W.E.B Du Bois and Booker T Washington Essay

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W.E.B Du Bois and Booker T Washington

During the early 20th century, black Americans were generally at the bottom rung of development. A tiny percentage of educated blacks were of course there but the future prospects for blacks were still bleak. In their desire to promote progress of black Americans, two black leaders of the period played a significant role in the black movement of the time; William Edward Burghardt Du Bois and Booker T. Washington. In assessing the philosophies of these intellectuals and black movement leaders, we must appreciate the circumstances both of these leaders were operating in.

Booker T Washington was faced with living and operating in the southern United States which had still not come to term with the equality of races. Washington realized that in order to improve the lot of his black countrymen he would need the support of white majority He knew that he would have to allay their fears regarding all claims of equality to seek their help to provide education and support for the black causes. W. E. B. du Bois was settled in the much relaxed and liberal North. Du Bois wanted to see an America with social equality where individuals would be rewarded according to their merits.

Washington and du Bois both wanted development of black Americans but their views were radically different, each had a different vision of how the black Americans and white American would coexist. Washington’s historical speech known as ‘The Atlanta Compromise’ [Tell, 1996] perhaps best describes his conciliatory approach, he thought was required to seek conservative white support for his development plans for black Americans. “The wisest among my race, understand that the agitation of questions of social equality is the extremist folly.

Progress for blacks comes from a steady job, a bank account, a piece of property, not from protest and voting drives. Blacks will till fields, haul freight, and cook meals, a trusty labor force with no social aspirations and few political opinions. Having proved their value as employees and consumers, they may join U. S. society as equals. [Washington, 1901]” Booker T. Washington perhaps knew that his southerner whites would be pleased to hear that and they did. . Clark Howell, a leading white voice in the South, called it “a platform upon which blacks and whites can stand with full justice, [Bauerlein, 2004]”.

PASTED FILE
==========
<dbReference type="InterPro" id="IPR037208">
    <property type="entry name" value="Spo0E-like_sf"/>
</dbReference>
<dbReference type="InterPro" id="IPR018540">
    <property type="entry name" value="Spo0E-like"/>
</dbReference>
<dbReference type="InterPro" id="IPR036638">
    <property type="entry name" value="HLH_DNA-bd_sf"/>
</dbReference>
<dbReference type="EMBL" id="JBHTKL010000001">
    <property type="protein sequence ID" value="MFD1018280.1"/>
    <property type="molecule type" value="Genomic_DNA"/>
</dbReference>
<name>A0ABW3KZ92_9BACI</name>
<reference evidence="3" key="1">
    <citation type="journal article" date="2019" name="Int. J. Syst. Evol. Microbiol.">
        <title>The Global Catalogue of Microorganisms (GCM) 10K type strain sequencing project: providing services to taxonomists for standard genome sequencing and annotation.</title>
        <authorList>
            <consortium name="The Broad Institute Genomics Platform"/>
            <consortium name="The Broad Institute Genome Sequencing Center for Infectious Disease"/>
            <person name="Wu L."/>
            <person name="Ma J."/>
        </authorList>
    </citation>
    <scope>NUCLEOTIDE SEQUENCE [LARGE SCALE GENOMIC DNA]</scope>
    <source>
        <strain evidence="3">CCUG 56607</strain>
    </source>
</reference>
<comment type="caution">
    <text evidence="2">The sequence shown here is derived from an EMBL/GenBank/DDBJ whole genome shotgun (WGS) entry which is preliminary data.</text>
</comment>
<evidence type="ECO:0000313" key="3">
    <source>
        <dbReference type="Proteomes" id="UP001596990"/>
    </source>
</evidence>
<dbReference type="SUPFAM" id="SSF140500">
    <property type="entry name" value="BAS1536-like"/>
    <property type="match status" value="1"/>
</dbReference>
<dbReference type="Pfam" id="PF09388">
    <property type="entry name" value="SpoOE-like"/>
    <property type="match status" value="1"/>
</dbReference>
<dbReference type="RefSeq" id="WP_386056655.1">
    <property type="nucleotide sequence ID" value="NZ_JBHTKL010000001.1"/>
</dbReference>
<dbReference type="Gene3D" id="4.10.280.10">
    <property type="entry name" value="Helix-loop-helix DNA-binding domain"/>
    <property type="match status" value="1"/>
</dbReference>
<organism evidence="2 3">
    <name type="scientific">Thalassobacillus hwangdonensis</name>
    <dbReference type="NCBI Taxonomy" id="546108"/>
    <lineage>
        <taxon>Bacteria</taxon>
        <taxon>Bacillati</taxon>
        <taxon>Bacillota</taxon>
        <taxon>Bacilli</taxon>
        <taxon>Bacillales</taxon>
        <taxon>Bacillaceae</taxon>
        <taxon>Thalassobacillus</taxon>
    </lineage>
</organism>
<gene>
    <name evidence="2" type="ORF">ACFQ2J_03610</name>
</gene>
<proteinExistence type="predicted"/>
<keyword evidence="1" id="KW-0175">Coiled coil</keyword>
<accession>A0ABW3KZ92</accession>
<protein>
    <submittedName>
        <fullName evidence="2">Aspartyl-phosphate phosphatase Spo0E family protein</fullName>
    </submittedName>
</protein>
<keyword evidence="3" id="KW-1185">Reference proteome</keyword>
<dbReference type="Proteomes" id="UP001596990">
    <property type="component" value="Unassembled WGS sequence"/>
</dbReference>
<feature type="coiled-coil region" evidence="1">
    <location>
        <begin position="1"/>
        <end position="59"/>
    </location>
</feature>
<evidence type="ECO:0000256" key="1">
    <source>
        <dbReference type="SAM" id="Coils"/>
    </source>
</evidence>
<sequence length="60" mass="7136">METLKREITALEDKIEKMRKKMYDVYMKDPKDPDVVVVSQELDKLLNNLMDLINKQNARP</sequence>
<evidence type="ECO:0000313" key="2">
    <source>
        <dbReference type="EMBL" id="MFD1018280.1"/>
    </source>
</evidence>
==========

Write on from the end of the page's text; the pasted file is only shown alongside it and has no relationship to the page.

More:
Even President Cleveland said “Your words cannot fail to delight and encourage all who wish well for your race [Bauerlein, 2004]”. ” Washington was practical. On the other hand Du Bois approach is quite different, In order to promote his talented tenth scheme Du Bois declares “Whether you like it or not the millions (blacks) are here, and here they will remain. If you do not lift them up, they will pull you down. Education and work are the levers to uplift a people. Work alone will not do it unless inspired by the right ideals and guided by intelligence. Education must not simply teach work – it must teach Life.

The Talented Tenth of the Negro race must be made leaders of thought and missionaries of culture among their people. No others can do this work and Negro colleges must train men for it. The Negro race, like all other races, is going to be saved by its exceptional men. “Du Bois stood for race pride and higher education, Washington for tactical conciliation and vocational education. Washington appeared to be genuinely impressed with the superiority of white. He was pragmatic and believed that black Americans would be unable to change the anti-black sentiments through protests [Moseley-Braun, 1995].